Publication:
Criticality as a Threshold Concept, Defined and Limited by Disciplinary Power.

dc.contributor.author Thompson, Rachel en_US
dc.date.accessioned 2021-11-25T12:27:14Z
dc.date.available 2021-11-25T12:27:14Z
dc.date.issued 2012 en_US
dc.description.abstract Critical thinking is an inherent element of the troublesome and metacognitive nature of the threshold concept as defined by Meyer and Land (2003; 2005) and also has been examined as a threshold concept in its own right, for instance within information research. Furthermore, research on the interdisciplinary nature of critical thinking highlights the importance of learning these skills within a specific discipline area in order to enable later transference to other disciplines (Entwistle, 2008; Perkins and Salamon, 1992). Thus, criticality appears to be key to academic disciplinary development and existence. Barnett (1997) takes this further and champions a more holistic view, namely that graduates should aim to become critical practitioners; a state of being he believes is necessary for students and indeed academics to achieve their full potential within the world. However, various social-cultural pressures (such as accrediting professional bodies) exert a strong influence on how students learn criticality in higher education. In this paper, I will argue that critical thinking is a major interdisciplinary threshold concept in its own right and hence can be defined as and at the same time be defining of a threshold concept. Furthermore, using a sociological perspective, I will explore the dynamics that influence a graduate’s learning path to becoming a critical practitioner and in particular, analyse the relationship between critical thinking and power within the higher education system. Consequently, I will show how this system creates and frames threshold concepts that in turn define the substance and boundaries of the disciplines, which, in their turn act to restrict the extent to which students control and extend their mastery of criticality, thus inhibiting the very skill that education claims to value above all others. en_US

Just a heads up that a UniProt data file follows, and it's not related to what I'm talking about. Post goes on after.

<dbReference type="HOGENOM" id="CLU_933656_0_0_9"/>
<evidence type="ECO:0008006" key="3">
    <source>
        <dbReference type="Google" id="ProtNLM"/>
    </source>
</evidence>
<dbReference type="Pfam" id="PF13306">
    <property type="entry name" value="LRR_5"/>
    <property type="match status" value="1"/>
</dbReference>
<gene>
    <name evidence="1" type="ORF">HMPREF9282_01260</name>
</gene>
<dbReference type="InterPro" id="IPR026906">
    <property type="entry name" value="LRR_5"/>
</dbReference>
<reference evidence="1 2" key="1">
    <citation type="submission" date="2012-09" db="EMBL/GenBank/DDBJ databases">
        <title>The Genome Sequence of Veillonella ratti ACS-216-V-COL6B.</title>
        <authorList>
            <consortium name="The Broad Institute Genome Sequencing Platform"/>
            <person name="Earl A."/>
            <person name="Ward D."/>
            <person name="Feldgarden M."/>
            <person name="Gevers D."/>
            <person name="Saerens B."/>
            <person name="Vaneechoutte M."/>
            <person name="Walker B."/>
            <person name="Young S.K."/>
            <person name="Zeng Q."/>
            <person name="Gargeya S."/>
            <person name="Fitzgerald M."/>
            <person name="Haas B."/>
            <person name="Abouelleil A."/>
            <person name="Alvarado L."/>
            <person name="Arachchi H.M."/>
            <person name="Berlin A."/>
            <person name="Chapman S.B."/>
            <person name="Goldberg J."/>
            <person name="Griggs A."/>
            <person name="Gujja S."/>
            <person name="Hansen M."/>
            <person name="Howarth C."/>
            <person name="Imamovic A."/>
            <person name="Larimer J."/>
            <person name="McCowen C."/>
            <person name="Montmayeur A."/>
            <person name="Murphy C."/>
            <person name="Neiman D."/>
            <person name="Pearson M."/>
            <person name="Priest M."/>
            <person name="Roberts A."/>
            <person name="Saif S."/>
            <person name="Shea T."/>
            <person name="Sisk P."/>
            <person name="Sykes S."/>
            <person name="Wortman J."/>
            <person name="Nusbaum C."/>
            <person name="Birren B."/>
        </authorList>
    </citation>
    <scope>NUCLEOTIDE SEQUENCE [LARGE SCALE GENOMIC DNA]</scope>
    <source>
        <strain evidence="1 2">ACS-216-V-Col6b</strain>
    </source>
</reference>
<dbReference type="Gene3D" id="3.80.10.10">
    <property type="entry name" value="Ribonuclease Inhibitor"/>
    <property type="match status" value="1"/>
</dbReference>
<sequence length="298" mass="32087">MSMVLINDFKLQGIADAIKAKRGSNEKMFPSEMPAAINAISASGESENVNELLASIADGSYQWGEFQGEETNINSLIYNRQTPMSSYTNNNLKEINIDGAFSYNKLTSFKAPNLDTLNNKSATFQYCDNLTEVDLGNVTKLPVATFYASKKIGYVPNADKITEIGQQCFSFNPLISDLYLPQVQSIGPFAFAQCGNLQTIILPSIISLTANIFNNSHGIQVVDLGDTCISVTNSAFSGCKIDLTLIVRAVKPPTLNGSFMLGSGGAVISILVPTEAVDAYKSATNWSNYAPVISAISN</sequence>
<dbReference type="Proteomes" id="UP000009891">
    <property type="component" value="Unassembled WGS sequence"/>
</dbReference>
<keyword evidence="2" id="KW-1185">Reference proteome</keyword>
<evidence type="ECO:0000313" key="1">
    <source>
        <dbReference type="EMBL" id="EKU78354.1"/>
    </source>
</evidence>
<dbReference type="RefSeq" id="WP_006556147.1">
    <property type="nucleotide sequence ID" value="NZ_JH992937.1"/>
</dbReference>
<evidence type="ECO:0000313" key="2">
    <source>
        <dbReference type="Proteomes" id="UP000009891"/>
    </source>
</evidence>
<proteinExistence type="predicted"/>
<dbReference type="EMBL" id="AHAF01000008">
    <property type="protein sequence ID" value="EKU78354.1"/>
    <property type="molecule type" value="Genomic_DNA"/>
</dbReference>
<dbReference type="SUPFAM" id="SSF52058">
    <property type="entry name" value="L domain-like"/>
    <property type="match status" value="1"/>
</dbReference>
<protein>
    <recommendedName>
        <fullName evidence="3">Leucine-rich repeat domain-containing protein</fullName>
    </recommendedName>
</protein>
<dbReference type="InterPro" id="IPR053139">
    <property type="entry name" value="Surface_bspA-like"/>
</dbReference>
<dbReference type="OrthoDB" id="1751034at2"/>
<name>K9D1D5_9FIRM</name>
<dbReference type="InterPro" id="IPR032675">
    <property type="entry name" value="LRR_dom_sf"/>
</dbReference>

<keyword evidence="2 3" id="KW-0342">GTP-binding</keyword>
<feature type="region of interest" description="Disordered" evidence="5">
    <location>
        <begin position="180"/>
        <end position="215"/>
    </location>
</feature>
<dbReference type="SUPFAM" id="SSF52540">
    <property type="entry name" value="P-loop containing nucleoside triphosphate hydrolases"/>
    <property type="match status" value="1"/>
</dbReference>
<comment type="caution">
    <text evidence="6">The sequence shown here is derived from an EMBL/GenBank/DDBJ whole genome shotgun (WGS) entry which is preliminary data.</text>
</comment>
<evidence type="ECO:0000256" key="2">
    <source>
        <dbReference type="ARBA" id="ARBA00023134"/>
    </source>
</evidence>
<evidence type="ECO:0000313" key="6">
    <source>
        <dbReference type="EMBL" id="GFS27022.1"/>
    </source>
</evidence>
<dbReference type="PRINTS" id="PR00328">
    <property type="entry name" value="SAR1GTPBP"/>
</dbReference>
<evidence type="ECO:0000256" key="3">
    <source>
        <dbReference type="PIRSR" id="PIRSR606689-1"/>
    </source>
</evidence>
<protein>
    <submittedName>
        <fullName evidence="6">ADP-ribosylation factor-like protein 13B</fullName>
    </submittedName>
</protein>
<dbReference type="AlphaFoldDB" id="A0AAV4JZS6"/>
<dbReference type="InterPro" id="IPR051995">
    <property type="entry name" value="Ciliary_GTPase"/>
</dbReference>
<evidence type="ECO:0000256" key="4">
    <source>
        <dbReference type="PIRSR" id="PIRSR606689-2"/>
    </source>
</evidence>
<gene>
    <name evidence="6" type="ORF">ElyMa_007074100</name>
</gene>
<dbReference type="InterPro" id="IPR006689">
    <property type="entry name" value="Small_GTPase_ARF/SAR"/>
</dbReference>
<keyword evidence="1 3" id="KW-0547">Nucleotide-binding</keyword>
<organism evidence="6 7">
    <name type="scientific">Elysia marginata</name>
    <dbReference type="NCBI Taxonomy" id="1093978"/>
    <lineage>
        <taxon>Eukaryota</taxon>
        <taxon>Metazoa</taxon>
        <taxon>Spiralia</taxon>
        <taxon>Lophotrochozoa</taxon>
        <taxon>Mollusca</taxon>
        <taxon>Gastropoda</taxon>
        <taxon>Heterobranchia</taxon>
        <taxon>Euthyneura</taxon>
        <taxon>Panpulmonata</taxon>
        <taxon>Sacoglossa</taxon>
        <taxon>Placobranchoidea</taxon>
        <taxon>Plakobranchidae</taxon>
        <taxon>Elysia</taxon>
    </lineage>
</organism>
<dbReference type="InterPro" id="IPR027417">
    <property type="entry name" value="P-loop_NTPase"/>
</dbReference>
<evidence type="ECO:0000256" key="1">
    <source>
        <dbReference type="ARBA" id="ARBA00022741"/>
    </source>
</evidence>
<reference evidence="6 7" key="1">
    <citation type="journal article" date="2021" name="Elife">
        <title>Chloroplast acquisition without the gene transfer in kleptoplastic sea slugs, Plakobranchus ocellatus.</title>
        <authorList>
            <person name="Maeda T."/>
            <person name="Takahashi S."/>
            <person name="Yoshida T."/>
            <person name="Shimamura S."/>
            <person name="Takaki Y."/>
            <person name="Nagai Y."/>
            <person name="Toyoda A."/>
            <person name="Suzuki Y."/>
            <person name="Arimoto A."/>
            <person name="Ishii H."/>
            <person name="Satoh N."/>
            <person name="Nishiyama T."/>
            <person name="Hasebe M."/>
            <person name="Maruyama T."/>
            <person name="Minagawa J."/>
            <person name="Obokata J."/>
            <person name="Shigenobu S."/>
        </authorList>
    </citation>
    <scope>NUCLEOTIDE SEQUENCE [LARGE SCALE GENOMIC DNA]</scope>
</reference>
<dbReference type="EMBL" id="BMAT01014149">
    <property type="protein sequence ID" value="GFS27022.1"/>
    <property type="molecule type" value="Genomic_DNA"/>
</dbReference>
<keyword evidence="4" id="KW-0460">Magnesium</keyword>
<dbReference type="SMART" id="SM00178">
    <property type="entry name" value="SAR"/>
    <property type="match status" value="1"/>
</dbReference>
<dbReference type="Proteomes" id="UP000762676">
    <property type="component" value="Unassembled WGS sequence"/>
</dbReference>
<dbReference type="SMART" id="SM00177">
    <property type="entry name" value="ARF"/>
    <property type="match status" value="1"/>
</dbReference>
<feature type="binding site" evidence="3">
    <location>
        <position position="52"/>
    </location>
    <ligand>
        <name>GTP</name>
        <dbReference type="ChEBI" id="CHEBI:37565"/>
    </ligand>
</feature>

dc.description.uri http://www.nairtl.ie/documents/BookofAbstracts_ONLINE.pdf en_US
dc.identifier.uri http://hdl.handle.net/1959.4/52782
dc.language English
dc.language.iso EN en_US
dc.rights CC BY-NC-ND 3.0 en_US
dc.rights.uri https://creativecommons.org/licenses/by-nc-nd/3.0/au/ en_US
dc.source Legacy MARC en_US
dc.subject.other disciplines en_US
dc.subject.other threshold concepts en_US
dc.subject.other critical thinking en_US
dc.title Criticality as a Threshold Concept, Defined and Limited by Disciplinary Power. en_US
dc.type Conference Paper en
dcterms.accessRights metadata only access
dspace.entity.type Publication en_US
unsw.accessRights.uri http://purl.org/coar/access_right/c_14cb
unsw.relation.faculty Medicine & Health
unsw.relation.ispartofconferenceLocation Dubllin, Ireland en_US
unsw.relation.ispartofconferenceName 4th Biennial International Threshold Concepts Conference. en_US
unsw.relation.originalPublicationAffiliation Thompson, Rachel, Faculty of Medicine, UNSW en_US
unsw.subject.fieldofresearchcode 130202 Curriculum and Pedagogy Theory and Development en_US
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